Hear me out, we know that putting a ton of very high speed ram on graphics cards gets expensive quite quickly in both cost and energy draw. Why not enhance their product with something that they already have but can't seem to find a good market for? If they integrated a few Optane chips onto their cards, they could have a pool of 64+GB of second class vram to use as "near" storage for their cards. This would allow the massive levels in modern games to be preloaded before game execution and be drawn from directly by the GPU during game play.

This is not without precedent. AMD did something similar with two cards that integrated SSDs on them to give massive VRAM buffers for professional applications. The main drawbacks with that approach are the response time of the SSDs and the fact that they are subject to rapid wear. Optane improves upon both of those issues by having a very quick (for an SSD) response time AND having an extremely high endurance rating. It's main hangups are cost per GB and relatively low density. Since we're only talking about 64-128GB, that cost won't be extreme, and modern Optane chips are dense enough to meet that need with very few packages.

I'm not proposing that the gpu render directly from the Optane, I'm suggesting that it can be used to rapidly swap in chunks of data from the VRAM of the card without having to go out to the PCIe bus of the PC, instead, it can use it's own private one to the Optane itself with zero contention and rapid setup times.

It seems like it could be a decent match.
Sounds like a bit of a driver nightmare...
 

eek2121

Golden Member
Aug 2, 2005
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There is no PL2 or short boost on a graphics card, it wouldn't make sense. You want fps consistency while game, nobody want big fps drops after 60 seconds. Game tests are a lot longer than a Cinebench run. The drops on AMD/Nvidia cards are very small therefore.
I wasn’t implying that there was. It was a poor attempt at a joke.
 
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Ajay

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Jan 8, 2001
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Ian Cutress making his own youtube channel and not cross posting on AT, speaks for itself on how far anandtech has gone down minus the forums.
Uh, perhaps you haven't noticed - but the forums have plummeted over the past 10 years. We used to have professionals in CPU/GPU design, process development, etc. in the past. For various reason, they have moved on (except DMENS, but he mostly snipes at Intel without giving much detail).
 

moonbogg

Lifer
Jan 8, 2011
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Uh, perhaps you haven't noticed - but the forums have plummeted over the past 10 years. We used to have professionals in CPU/GPU design, process development, etc. in the past. For various reason, they have moved on (except DMENS, but he mostly snipes at Intel without giving much detail).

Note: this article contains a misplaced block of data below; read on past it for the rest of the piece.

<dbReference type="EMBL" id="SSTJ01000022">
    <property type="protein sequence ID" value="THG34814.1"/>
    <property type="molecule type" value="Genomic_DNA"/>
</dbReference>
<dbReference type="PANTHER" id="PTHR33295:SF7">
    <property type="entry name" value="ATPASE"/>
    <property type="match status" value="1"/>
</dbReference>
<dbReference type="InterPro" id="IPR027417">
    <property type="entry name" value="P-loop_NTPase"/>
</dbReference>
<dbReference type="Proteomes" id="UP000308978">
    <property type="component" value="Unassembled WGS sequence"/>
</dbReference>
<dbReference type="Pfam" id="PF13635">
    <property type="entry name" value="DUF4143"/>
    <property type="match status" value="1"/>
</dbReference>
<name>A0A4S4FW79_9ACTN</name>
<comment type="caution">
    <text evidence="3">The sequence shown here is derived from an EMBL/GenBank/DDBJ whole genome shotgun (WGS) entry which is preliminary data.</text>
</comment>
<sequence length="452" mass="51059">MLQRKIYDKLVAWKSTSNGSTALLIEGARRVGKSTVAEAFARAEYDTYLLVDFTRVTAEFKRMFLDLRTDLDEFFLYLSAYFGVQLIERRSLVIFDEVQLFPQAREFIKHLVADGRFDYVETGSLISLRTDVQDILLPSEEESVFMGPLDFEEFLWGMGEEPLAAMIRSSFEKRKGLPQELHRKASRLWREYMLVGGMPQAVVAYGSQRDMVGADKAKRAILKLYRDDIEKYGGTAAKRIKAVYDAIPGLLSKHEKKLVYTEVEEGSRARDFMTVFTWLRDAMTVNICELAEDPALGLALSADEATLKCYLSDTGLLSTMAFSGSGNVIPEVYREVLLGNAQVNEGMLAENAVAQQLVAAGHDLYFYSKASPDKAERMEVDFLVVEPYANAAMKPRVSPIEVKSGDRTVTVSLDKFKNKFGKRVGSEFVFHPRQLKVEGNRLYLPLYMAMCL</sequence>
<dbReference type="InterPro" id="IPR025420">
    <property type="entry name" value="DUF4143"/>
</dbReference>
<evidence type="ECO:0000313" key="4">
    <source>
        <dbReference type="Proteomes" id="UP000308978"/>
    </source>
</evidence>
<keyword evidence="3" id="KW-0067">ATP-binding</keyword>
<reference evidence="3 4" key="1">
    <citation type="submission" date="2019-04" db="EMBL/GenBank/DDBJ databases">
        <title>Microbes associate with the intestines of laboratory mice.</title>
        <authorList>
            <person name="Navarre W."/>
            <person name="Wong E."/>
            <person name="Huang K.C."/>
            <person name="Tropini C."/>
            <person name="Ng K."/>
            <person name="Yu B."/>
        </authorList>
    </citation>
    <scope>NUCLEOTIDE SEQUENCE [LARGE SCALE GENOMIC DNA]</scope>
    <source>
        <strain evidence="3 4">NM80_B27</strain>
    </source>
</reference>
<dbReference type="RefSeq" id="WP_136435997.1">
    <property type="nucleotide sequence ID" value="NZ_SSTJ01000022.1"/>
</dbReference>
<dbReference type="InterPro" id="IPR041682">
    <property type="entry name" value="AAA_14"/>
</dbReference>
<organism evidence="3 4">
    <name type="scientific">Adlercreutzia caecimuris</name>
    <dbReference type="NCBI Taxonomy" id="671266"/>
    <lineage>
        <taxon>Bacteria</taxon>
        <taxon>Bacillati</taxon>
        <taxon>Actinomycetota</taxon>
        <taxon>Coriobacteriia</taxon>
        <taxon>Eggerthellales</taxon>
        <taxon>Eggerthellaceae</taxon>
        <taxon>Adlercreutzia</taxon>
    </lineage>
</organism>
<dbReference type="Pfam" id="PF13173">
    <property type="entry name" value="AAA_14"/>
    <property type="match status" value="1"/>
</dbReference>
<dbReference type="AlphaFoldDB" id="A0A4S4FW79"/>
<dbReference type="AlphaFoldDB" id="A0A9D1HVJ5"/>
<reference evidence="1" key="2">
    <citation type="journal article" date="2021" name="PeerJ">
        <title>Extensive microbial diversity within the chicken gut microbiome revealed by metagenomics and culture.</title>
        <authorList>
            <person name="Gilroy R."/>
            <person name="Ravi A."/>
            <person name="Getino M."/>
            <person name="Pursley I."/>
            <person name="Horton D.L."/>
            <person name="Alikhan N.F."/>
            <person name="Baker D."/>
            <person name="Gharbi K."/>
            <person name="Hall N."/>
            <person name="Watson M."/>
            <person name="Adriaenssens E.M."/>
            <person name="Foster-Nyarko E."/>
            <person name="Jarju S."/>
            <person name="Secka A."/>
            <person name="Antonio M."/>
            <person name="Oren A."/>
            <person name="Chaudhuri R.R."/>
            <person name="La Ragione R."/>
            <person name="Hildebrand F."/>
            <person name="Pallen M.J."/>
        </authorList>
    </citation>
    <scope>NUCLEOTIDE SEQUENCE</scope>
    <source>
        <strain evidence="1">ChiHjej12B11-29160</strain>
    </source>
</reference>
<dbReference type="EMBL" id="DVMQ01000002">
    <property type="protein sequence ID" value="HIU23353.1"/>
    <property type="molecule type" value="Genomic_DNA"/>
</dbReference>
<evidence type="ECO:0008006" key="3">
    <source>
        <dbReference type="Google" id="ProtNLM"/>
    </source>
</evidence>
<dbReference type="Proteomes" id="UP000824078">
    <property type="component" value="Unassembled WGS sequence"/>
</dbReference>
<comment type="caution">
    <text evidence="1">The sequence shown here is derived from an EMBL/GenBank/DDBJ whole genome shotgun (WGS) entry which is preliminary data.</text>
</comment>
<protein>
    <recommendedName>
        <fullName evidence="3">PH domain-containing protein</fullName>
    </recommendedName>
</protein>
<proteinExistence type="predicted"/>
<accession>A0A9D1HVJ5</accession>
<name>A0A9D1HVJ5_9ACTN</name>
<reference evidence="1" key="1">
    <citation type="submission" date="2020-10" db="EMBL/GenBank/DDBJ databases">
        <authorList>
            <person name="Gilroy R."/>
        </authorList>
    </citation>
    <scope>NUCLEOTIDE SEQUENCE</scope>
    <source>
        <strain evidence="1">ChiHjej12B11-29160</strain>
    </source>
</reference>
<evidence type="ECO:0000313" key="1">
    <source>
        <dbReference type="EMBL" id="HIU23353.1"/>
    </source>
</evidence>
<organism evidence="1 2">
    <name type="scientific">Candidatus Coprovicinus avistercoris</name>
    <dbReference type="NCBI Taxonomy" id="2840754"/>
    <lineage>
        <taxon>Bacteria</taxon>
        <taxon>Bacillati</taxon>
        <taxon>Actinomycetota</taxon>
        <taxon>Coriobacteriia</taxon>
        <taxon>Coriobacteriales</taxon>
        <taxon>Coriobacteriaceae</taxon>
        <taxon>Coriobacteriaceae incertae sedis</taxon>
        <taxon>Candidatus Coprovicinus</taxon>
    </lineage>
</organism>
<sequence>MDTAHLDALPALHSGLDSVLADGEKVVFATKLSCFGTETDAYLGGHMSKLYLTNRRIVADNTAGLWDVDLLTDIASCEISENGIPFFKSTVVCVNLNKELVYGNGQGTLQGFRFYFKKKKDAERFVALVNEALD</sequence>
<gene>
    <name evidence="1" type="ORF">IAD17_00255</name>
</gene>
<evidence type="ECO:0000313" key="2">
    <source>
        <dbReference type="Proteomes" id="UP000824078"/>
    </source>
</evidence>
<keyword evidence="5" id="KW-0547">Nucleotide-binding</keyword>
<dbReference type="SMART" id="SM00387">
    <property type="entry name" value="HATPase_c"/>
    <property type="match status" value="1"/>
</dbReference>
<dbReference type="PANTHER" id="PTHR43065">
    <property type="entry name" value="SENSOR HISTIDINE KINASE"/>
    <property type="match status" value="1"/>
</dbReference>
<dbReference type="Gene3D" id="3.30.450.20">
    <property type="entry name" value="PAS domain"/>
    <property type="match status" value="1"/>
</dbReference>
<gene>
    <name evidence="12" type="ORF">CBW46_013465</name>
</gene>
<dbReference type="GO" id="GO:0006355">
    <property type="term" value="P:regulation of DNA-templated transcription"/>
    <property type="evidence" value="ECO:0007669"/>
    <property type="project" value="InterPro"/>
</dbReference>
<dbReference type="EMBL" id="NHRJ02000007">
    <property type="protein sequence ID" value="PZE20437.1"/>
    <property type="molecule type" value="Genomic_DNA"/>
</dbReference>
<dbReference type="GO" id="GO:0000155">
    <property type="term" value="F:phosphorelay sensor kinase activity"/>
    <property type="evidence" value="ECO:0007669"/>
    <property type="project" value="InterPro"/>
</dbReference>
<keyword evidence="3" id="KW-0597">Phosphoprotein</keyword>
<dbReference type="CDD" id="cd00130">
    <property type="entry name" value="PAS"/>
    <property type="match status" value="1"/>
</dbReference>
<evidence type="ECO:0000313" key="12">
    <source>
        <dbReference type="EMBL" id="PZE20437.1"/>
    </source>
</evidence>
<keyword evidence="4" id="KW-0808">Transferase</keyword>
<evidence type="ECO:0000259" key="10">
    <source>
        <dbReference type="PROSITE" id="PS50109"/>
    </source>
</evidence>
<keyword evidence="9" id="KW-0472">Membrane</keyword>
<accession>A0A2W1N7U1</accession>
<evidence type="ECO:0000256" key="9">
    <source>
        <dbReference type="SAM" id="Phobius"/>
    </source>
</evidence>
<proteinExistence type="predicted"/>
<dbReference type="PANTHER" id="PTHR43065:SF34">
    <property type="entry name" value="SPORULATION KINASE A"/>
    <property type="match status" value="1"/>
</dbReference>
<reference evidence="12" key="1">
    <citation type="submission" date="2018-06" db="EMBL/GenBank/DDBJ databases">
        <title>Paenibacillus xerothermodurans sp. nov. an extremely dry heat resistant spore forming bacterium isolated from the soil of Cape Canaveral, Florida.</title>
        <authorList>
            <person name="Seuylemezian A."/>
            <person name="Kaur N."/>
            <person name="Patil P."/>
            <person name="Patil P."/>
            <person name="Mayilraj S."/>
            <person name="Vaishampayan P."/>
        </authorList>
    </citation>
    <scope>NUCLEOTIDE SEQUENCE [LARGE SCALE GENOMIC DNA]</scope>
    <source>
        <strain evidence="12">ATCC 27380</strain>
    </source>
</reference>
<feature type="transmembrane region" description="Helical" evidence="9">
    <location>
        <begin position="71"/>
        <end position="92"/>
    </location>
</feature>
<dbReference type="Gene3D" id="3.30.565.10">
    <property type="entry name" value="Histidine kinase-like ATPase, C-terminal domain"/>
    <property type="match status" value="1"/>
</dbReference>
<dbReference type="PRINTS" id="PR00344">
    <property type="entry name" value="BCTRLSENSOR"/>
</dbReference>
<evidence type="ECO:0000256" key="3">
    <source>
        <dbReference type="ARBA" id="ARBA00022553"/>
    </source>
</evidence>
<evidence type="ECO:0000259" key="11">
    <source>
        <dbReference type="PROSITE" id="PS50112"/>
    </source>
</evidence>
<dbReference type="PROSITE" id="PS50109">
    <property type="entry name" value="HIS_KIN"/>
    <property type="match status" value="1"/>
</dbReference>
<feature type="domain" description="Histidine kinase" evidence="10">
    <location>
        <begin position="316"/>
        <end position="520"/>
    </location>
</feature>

If the GPU situation continues to decline (for gamers that is) then tech forums will basically die. It will be such a niche it won't even be funny. Losing GPUs means removing the entertainment element from PC hardware. Nothing to read about or talk about then.
 

LightningZ71

Senior member
Mar 10, 2017
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I've gotten to the point that I believe that the gpu market is about to transition into the asic market for Bitcoin. Essentially, manufacturers will only bother to cater to the miners, as that's where the bulk of their volume goes, without having to even bother to market. Why would you even bother to cater to gamers, who will demand warranty service, bios fixes, etc, when you can make easy bulk sales to miners?
 

DrMrLordX

Lifer
Apr 27, 2000
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I've gotten to the point that I believe that the gpu market is about to transition into the asic market for Bitcoin. Essentially, manufacturers will only bother to cater to the miners, as that's where the bulk of their volume goes, without having to even bother to market. Why would you even bother to cater to gamers, who will demand warranty service, bios fixes, etc, when you can make easy bulk sales to miners?
GPU mining is not a stable growth market. Gaming is.
 
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LightningZ71

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When has a modern company EVERY taken the long game on ANYTHING? There is a boat load of short term dollars to be made by catering to miners. The conversion costs to move between mining cards and gaming cards are minimal.
 

gdansk

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Feb 8, 2011
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When has a modern company EVERY taken the long game on ANYTHING? There is a boat load of short term dollars to be made by catering to miners. The conversion costs to move between mining cards and gaming cards are minimal.
The two GPU companies were both badly burned by excess mining inventory before. In the last quarterly report AMD said they are not heavily "exposed" to crypto. The word choice is telling: they see it as a risk.

Given that environment I don't see how they'll ever design their actual GPUs for mining. Even not being good at it is a selling point for Nvidia's current LHR cards.